Project Manager Peter, and 3 of the GROW interns
Project Manager Peter, and 3 of the GROW interns

In the past year, GlobeMed at UCLA fundraised to cover the cost of repairs/replacements of five different villages water sources, a rain catchment system at Johnson Nkosi Primary School, as well as the development of a WASH manual and curriculum.

Currently, the construction of the rain catchment and two water sources is complete and the other three water sources are under way.

All five village water user committees were mobilised when the four UCLA interns were on the ground in Uganda. Since this summer, the committees have been orientated by Mpoma HIV/AIDS representatives to understand how to properly oversee the upkeep of their villages water source, and promote safer hygiene for all community members. Each village has decided collectively on a small monthly water user fee that each household pays to ensure proper upkeep and thus a sustainable future for their water source. GlobeMed at UCLA will be subsidizing the village savings funds over the next three years by matching how much is raised. Our current goal is to match the contributions of the villages 9:1 in this first year, 3:1 in 2015-2016, and 1:1 in 2016-2017. The fee serves a purpose beyond solely saving for the future as it actively hands villagers ownership of their source without donor dependency. When the time comes for repairs or replacements, villages will have the resources to pay for the services needed. If not, they will be in a much more advantageous position to receive further funding.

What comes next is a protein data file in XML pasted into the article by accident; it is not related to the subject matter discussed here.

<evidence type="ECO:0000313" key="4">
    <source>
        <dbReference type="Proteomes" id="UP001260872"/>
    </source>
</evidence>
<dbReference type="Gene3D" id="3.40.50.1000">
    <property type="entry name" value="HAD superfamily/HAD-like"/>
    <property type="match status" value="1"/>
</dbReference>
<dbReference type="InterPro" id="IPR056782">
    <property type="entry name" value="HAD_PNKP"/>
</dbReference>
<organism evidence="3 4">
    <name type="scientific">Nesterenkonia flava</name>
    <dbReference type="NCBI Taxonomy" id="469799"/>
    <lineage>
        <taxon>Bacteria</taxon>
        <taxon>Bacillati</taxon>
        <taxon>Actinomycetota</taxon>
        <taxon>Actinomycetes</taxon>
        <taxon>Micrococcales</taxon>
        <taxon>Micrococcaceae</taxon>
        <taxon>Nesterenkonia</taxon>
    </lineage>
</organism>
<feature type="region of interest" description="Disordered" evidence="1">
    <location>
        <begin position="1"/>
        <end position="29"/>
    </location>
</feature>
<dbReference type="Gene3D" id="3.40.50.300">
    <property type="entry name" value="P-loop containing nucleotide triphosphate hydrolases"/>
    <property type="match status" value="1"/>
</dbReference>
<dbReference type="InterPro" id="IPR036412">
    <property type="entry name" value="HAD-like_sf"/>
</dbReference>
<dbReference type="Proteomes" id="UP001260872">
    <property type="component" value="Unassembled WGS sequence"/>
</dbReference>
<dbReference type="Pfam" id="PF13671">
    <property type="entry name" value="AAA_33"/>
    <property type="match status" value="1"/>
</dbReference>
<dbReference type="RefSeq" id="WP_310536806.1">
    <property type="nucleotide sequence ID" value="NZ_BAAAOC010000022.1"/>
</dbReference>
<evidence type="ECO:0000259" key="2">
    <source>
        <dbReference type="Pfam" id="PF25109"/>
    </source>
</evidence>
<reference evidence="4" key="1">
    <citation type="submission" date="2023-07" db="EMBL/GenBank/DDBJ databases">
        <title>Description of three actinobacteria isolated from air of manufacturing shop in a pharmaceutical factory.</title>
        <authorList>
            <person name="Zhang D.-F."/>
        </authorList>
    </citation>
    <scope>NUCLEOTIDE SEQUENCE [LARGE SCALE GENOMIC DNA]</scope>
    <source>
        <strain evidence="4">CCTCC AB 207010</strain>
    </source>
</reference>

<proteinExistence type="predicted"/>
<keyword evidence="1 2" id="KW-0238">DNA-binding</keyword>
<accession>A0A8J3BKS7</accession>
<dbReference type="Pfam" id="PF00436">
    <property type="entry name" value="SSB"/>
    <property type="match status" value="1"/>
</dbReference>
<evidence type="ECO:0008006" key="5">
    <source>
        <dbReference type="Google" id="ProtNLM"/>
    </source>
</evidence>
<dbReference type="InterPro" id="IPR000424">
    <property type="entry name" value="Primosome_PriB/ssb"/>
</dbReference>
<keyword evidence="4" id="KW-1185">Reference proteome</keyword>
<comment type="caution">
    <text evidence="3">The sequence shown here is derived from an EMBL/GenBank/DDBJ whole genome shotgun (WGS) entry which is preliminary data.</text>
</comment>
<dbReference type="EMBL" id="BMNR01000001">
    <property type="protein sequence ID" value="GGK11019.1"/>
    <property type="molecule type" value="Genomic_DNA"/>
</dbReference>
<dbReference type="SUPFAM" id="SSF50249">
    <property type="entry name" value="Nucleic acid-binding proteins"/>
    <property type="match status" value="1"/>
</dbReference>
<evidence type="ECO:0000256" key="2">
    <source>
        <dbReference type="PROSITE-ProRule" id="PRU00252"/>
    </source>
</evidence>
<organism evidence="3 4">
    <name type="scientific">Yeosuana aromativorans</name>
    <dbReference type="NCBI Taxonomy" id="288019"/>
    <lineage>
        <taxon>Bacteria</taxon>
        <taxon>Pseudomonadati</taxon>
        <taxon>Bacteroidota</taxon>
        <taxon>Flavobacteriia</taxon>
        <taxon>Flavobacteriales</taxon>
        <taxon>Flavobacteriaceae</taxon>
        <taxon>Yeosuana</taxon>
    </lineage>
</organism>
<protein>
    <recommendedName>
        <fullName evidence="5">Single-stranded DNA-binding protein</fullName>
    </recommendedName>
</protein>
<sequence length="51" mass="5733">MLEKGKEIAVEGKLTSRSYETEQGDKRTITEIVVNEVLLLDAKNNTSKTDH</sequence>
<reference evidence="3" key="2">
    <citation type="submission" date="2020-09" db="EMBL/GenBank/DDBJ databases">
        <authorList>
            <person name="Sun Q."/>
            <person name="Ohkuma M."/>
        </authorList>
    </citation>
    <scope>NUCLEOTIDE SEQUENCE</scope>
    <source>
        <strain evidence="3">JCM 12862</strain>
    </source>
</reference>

Mpoma is assisting the villages in opening savings accounts. They will attend monthly meetings to gauge progress as well as train the water user committees to effectively use the funds and properly oversee the sources.

Using the WASH manual developed last year, Mpoma is currently training villagers in proper sanitation and hygiene practices. GlobeMed at UCLA will be raising funds to provide more copies of the manual and translate it into the native Lugandan.

Once these fundraising goals are met, all other funding will go to identifying and supporting other vulnerable villages in the Nama sub-county region who are in need of a repaired or replaces water source.

This project will help the community progress towards a more prosperous future, so please support GlobeMed at UCLA and Mpoma Community HIV/AIDS Initiative as we aim to put life back into our partner community through the WASH Project!

This past year, GlobeMed at UCLA fundraised to cover the cost of repairs/replacements of water sources in the five most vulnerable villages, as well as the development of a WASH manual and curriculum. Beyond providing new wells and repairs for communities in need, the program necessitates that the villages do the following:

1) Start a Village Savings Fund that villagers will contribute to monthly – a way for communities to have ownership over their water sources. With these funds, villages will be able to repair their own water sources as needed, greatly increasing their life span and effectiveness as well as allowing the villages to be independent of outside help.